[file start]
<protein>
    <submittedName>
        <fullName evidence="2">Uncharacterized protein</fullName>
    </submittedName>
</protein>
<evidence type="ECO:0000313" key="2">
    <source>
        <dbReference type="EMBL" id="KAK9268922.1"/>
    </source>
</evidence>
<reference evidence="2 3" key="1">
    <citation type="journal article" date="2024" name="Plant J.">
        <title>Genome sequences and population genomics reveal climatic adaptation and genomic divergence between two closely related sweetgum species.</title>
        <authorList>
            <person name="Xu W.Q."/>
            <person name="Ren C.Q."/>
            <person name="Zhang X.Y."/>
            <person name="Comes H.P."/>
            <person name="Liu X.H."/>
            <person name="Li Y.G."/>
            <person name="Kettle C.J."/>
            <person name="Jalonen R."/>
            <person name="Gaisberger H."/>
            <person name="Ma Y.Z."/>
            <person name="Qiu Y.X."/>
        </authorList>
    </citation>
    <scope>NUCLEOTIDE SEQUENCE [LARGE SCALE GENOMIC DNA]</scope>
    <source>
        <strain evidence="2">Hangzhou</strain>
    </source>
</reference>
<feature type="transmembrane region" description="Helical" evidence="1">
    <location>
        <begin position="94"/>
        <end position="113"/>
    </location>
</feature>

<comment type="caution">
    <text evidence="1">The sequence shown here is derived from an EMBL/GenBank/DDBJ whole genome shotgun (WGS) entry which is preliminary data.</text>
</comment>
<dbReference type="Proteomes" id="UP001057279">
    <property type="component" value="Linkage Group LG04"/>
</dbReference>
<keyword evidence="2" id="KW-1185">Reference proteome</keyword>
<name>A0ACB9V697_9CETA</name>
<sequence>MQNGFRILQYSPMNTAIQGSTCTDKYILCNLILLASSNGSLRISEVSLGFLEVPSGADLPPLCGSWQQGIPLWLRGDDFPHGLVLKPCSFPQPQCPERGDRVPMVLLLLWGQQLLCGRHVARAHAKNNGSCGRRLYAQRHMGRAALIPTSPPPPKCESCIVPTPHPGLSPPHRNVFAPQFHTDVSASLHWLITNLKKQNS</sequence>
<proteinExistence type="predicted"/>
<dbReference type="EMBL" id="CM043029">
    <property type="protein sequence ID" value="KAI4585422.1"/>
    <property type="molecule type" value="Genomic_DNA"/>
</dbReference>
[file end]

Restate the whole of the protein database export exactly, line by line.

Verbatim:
<protein>
    <submittedName>
        <fullName evidence="2">Uncharacterized protein</fullName>
    </submittedName>
</protein>
<evidence type="ECO:0000313" key="2">
    <source>
        <dbReference type="EMBL" id="KAK9268922.1"/>
    </source>
</evidence>
<reference evidence="2 3" key="1">
    <citation type="journal article" date="2024" name="Plant J.">
        <title>Genome sequences and population genomics reveal climatic adaptation and genomic divergence between two closely related sweetgum species.</title>
        <authorList>
            <person name="Xu W.Q."/>
            <person name="Ren C.Q."/>
            <person name="Zhang X.Y."/>
            <person name="Comes H.P."/>
            <person name="Liu X.H."/>
            <person name="Li Y.G."/>
            <person name="Kettle C.J."/>
            <person name="Jalonen R."/>
            <person name="Gaisberger H."/>
            <person name="Ma Y.Z."/>
            <person name="Qiu Y.X."/>
        </authorList>
    </citation>
    <scope>NUCLEOTIDE SEQUENCE [LARGE SCALE GENOMIC DNA]</scope>
    <source>
        <strain evidence="2">Hangzhou</strain>
    </source>
</reference>
<feature type="transmembrane region" description="Helical" evidence="1">
    <location>
        <begin position="94"/>
        <end position="113"/>
    </location>
</feature>

<comment type="caution">
    <text evidence="1">The sequence shown here is derived from an EMBL/GenBank/DDBJ whole genome shotgun (WGS) entry which is preliminary data.</text>
</comment>
<dbReference type="Proteomes" id="UP001057279">
    <property type="component" value="Linkage Group LG04"/>
</dbReference>
<keyword evidence="2" id="KW-1185">Reference proteome</keyword>
<name>A0ACB9V697_9CETA</name>
<sequence>MQNGFRILQYSPMNTAIQGSTCTDKYILCNLILLASSNGSLRISEVSLGFLEVPSGADLPPLCGSWQQGIPLWLRGDDFPHGLVLKPCSFPQPQCPERGDRVPMVLLLLWGQQLLCGRHVARAHAKNNGSCGRRLYAQRHMGRAALIPTSPPPPKCESCIVPTPHPGLSPPHRNVFAPQFHTDVSASLHWLITNLKKQNS</sequence>
<proteinExistence type="predicted"/>
<dbReference type="EMBL" id="CM043029">
    <property type="protein sequence ID" value="KAI4585422.1"/>
    <property type="molecule type" value="Genomic_DNA"/>
</dbReference>